Changes needed in Home Affairs, says Dlamini Zuma

Tuesday, July 21, 2009

Bloemfontein - Home Affairs Minister Nkosazana Dlamini Zuma has affirmed that many changes still need to take place for citizens to receive quality services from the department.

More work also needs to be done to improve the negative image of the department.

"The negative image of the department is something that should be worked on with immediate effect," said the minister, during a visit to the Bloemfontein Home Affairs office on Monday.

She said, however, that the changes would not happen overnight, and that the public must also be encouraged to work with the department to rectify the mistakes of the past. She encouraged the public to use the toll free number 0800 601190 to report any acts which would dent the image of the department.

The minister also insisted that department officials wear their nametags at all times so that members of the public can identify officials who offered lack lustre services.

Frontline staff not giving members of the public enough information about what they need to bring along to make an application, resulting in several frustrating visits and long queues was listed by Ms Dlamini Zuma as some of the department's challenges.

Apart from touring the offices and interacting with staff, the minister also used the opportunity to speak to citizens in queues.
Many of them expressed satisfaction with the services which were being offered, which prompted the minister to refer to the Bloemfontein office as a model others could learn from.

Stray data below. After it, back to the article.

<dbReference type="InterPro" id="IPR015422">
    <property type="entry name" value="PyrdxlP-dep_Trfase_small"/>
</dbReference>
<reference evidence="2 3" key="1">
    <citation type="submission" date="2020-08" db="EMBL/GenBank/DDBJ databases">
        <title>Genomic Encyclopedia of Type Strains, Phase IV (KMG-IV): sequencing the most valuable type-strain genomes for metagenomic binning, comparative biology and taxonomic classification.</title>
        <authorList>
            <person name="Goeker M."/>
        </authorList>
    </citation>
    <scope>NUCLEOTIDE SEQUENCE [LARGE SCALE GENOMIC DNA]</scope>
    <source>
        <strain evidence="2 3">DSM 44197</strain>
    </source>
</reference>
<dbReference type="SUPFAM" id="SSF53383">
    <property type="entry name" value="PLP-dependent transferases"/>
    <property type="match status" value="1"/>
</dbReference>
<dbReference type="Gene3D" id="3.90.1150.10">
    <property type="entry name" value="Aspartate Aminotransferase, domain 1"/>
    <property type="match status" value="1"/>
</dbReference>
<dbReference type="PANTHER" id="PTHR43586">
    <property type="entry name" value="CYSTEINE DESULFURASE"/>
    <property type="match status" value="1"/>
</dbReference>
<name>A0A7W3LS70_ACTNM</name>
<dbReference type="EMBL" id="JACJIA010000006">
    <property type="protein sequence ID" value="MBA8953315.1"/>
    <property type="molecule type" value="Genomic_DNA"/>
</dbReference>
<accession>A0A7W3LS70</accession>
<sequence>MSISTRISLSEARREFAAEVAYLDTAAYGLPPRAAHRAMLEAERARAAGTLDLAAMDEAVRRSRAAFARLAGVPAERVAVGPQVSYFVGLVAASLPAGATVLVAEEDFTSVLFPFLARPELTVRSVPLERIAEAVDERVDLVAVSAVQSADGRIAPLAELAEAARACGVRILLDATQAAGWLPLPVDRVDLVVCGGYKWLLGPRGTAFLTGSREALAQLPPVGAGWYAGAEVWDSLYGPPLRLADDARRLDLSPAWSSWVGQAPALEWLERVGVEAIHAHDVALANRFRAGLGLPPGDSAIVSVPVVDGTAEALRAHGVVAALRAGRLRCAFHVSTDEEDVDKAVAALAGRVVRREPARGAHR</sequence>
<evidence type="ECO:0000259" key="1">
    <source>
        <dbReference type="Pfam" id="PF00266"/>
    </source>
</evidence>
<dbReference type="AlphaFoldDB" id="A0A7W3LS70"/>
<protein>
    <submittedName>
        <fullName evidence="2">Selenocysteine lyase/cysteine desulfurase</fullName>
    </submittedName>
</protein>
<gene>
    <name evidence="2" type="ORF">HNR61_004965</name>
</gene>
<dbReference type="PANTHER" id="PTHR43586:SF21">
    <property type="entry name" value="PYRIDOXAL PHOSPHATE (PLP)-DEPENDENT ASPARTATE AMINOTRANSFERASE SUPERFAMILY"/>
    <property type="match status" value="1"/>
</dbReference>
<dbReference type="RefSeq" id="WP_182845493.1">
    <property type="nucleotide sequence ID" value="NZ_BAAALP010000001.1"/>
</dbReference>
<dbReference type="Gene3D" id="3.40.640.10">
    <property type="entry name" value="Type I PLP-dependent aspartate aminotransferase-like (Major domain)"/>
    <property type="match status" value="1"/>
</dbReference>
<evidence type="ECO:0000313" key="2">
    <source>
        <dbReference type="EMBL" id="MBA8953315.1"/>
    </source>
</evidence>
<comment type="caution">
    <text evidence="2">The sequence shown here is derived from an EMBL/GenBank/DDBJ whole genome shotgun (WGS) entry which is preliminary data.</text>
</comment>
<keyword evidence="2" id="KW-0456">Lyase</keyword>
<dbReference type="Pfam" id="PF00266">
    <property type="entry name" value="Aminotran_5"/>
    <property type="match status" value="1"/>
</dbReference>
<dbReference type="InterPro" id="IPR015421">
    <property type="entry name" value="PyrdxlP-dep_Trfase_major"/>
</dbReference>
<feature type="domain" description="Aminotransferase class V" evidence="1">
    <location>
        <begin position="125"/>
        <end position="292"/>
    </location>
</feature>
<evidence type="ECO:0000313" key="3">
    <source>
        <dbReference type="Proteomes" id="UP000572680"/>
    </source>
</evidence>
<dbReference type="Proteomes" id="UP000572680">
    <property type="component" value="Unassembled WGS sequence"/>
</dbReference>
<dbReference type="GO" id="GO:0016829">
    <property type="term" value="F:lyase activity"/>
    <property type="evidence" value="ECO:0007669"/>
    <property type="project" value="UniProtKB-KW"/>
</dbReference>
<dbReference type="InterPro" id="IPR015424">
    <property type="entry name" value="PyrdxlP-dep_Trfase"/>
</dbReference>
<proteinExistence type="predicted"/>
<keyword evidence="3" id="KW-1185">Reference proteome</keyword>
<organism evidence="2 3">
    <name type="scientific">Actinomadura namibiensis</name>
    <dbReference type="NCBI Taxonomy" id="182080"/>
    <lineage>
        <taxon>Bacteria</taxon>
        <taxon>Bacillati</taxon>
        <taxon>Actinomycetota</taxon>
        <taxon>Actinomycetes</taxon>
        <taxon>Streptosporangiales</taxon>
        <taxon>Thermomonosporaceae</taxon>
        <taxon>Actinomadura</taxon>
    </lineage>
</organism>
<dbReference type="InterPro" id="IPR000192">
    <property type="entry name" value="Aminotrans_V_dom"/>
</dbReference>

The Bloemfontein office has been able to reduce the number of fake marriages, by introducing more stringent measures.

Marriage Officer, Dickson Pongolo, explained that couples wishing to get married were subjected to interviews where discrepancies could be detected. "We also verify if the photos on the ID documents are original and approved by the department," said Mr Pongolo.

He added that if the marriage officer suspects something amiss, he would then report it to the immigration office.

The minister said the department would embark on a drive to register newborn babies and children up to the age of 14. This will help to update the population register as well as ensure that when they turn 16 or 18 they don't struggle to get ID documents because they were not registered at birth.

The minister said she was working on addressing the late issuing of passports. The application first had to be reviewed to ensure there are no mistakes which often led to delays.

Ms Dlamini Zuma's visit forms part of her drive to visit offices across the country to experience first-hand the challenges faced by the department. She has already visited offices in in Kwa-Zulu Natal, the Western Cape and Gauteng.

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